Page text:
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NEWS: Study says pipelines threaten Toronto-area drinking water

The Toronto Star reports, “Crude oil from western Canada could soon flow across the Greater Toronto Area toward Montreal, according to a notice filed by Enbridge Inc. with the National Energy Board. The notice comes as a study conducted by conservation areas in the GTA warns that a pipeline break could have a ‘significant’ effect on drinking water. …The study modeled the effect of breaks where pipelines cross streams and rivers that flow into Lake Ontario near drinking water intakes. The spills in the model would mean that contaminants would exceed drinking water standards at the water plant intakes, the study says. …Studies of threats to drinking water quality were ordered under the Ontario Clean Water Act, passed in 2006 following the Walkerton water disaster. …Adam Scott of Environmental Defence says that the pipeline application, along with the water report, should prompt local governments to take more notice of the issue.”

“Line 9 currently flows westward. Enbridge has received permission to reverse the flow on the portion of the line between Sarnia and a terminal near Hamilton, to bring western Canadian crude oil to Ontario. Enbridge has now notified the energy board that it will apply by year’s end to reverse the flow of Hamilton-to-Montreal portion of the line. Environmental groups who appeared at an energy board hearing last spring said Enbridge’s ultimate plan is to use the line to ship oil sands crude eastward to Montreal, and then on to the Atlantic coast. …Although the new application will include permission to ship ‘heavy crude’, that does not include oil sands crude, (Enbridge spokesman Graham) White said. Nor does the application contemplate shipping oil to the Atlantic coast, he said. …While Enbridge says it has no plans to ship oil sands crude east, some observers, including former Bank of Canada governor David Dodge, have suggested shipping oil sands crude to the Atlantic coast, instead of south to Gulf of Mexico or west to the Pacific.”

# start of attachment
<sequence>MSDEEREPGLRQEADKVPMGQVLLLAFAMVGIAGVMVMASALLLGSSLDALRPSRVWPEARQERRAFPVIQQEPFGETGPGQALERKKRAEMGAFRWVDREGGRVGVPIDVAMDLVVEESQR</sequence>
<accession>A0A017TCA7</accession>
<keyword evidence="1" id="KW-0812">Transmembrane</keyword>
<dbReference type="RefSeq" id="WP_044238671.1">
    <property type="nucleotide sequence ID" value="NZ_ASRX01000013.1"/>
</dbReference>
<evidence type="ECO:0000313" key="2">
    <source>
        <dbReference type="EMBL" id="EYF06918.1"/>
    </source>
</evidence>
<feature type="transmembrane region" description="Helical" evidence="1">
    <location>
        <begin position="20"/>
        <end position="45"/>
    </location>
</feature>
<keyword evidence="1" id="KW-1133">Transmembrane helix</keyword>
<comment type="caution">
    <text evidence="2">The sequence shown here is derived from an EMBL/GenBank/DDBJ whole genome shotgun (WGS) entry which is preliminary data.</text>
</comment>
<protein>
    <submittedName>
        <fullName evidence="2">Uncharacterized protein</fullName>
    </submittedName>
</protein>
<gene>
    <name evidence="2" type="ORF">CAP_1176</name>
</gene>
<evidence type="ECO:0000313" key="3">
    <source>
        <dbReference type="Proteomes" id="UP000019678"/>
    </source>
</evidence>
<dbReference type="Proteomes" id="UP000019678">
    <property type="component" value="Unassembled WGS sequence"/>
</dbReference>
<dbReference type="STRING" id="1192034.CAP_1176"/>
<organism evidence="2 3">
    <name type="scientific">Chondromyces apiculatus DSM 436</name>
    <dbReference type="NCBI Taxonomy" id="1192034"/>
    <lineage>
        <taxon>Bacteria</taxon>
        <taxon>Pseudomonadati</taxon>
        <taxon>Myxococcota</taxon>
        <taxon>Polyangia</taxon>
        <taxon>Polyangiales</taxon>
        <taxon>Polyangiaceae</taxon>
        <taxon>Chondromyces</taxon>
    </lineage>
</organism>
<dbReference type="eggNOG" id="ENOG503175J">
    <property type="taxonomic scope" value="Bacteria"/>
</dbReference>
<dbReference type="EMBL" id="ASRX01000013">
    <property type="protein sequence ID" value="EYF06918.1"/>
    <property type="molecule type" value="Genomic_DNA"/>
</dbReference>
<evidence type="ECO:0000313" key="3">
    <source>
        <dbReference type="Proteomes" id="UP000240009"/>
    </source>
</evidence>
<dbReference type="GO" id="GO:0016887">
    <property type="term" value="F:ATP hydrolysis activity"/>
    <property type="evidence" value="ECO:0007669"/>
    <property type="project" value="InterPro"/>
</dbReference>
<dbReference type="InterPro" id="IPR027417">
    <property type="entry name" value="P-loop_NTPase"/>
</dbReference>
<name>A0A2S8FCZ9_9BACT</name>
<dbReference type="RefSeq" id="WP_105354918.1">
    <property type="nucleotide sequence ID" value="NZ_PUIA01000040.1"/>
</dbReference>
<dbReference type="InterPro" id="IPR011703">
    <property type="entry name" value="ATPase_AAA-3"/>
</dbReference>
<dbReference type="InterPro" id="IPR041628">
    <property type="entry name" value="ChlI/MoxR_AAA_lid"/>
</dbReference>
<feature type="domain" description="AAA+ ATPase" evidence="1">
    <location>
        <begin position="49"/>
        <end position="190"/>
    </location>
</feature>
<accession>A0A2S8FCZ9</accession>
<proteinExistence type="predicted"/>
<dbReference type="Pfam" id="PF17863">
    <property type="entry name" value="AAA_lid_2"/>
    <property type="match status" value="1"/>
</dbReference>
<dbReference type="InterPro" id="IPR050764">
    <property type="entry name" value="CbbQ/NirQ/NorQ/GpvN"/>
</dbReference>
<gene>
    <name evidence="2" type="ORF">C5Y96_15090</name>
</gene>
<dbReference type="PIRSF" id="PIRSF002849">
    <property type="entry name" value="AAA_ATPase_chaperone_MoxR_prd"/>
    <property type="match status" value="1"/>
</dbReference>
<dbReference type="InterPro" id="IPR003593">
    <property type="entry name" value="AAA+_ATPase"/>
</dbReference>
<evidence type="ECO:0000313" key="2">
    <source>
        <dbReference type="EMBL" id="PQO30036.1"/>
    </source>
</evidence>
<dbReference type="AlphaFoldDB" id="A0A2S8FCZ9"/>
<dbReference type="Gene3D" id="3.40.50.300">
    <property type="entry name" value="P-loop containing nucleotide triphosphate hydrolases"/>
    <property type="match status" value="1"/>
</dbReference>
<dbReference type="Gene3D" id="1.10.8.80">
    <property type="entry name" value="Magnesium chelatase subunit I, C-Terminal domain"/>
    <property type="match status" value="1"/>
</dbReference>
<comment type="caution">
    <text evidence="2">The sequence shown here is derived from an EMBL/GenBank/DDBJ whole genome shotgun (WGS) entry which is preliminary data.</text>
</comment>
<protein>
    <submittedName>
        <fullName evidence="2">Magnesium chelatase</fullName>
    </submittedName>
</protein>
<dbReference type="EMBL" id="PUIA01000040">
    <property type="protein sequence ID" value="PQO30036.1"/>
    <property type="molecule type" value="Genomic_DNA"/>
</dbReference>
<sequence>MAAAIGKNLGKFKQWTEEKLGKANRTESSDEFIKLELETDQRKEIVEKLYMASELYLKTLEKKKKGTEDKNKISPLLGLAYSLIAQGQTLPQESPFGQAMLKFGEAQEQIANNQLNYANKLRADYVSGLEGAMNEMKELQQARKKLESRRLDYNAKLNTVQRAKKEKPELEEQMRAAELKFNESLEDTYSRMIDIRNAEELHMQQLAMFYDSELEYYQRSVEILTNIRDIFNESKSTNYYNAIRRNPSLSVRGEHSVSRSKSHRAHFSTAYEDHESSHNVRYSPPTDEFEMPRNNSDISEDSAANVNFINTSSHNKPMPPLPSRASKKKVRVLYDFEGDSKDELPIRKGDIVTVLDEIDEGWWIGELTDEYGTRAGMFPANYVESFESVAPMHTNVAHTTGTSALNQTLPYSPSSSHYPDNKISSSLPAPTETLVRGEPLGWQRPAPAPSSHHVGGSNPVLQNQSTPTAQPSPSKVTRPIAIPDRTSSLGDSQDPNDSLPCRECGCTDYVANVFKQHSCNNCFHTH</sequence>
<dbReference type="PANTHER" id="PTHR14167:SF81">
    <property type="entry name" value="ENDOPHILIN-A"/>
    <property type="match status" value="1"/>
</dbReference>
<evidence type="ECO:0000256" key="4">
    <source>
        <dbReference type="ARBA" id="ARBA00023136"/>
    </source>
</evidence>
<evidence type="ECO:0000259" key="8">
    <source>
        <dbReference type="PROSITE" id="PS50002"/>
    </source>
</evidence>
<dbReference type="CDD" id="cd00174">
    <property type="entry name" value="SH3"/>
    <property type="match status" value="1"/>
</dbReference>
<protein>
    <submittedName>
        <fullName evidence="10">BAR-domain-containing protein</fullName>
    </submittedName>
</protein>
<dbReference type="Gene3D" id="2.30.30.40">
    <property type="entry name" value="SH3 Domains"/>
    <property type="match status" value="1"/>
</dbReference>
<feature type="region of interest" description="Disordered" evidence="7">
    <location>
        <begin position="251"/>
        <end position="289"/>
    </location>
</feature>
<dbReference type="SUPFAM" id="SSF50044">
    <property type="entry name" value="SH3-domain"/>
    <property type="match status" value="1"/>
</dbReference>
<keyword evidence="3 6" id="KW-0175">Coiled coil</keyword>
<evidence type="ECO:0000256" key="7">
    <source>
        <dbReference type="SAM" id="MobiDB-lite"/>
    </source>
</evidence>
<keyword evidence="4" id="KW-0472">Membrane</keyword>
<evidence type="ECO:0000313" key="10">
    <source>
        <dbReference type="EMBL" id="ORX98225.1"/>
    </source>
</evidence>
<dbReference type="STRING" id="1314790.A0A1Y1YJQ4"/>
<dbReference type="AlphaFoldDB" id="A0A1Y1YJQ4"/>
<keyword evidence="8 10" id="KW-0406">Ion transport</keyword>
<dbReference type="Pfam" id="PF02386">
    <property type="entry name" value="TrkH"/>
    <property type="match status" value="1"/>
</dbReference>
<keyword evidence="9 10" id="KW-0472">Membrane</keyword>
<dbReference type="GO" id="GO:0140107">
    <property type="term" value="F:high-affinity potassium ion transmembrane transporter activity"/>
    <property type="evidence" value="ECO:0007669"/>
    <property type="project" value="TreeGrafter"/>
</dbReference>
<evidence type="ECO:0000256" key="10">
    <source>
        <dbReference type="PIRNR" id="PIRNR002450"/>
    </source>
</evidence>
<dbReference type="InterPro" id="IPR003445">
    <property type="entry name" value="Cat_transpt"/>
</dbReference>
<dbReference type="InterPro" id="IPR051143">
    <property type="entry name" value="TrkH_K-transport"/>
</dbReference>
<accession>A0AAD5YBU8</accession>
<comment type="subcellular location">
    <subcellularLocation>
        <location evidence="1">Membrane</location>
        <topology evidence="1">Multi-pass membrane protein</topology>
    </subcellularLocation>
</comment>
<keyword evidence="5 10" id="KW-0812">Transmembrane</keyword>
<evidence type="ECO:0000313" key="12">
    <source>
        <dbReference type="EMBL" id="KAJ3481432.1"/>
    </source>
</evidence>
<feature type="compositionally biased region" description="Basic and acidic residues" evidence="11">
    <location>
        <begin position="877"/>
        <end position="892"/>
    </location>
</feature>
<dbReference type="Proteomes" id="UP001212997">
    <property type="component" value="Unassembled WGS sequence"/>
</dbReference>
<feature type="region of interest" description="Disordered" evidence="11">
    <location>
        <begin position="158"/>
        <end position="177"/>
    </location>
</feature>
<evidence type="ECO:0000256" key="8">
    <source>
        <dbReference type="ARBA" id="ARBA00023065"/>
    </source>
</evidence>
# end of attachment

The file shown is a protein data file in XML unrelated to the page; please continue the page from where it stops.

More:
A Bloomberg news report deepens concern that if Enbridge were to receive approval to ship oil to Montreal, they may then seek to revive the ‘Trailbreaker’ project and export through an existing 236-mile underground pipeline between Montreal and Portland (across Vermont’s Northeast Kingdom, and passing near Sebago Lake and over the Androscoggin River). In October 2011, that news service reported, “Enbridge is in talks with Valero Energy Corp. and other refiners about reversing the flow of a pipeline to ship Canadian crude to the U.S. East Coast, said Chief Executive Officer Patrick Daniel.” Environmental groups have stated that from Portland the bitumen could be loaded onto tankers and shipped along the eastern US coast and down to the Gulf of Mexico to refineries in Texas.

Former long-time Council of Canadians Board member Gordon Laxer recently wrote in the Edmonton Journal, “As B.C. opposition to oil pipelines rises, eyes turn east. …Certain advantages have been trumpeted by the likes of Derek Burney, who was chief of staff to Brian Mulroney and sits on the board of TransCanada Pipelines, and Eddie Goldenberg, who was chief of staff to Jean Chrétien. One example: the bitumen could flow over existing rights of way and have fewer regulatory hurdles.”

The Toronto Star article is at–study-outlines-pipeline-risk-to-gta-water.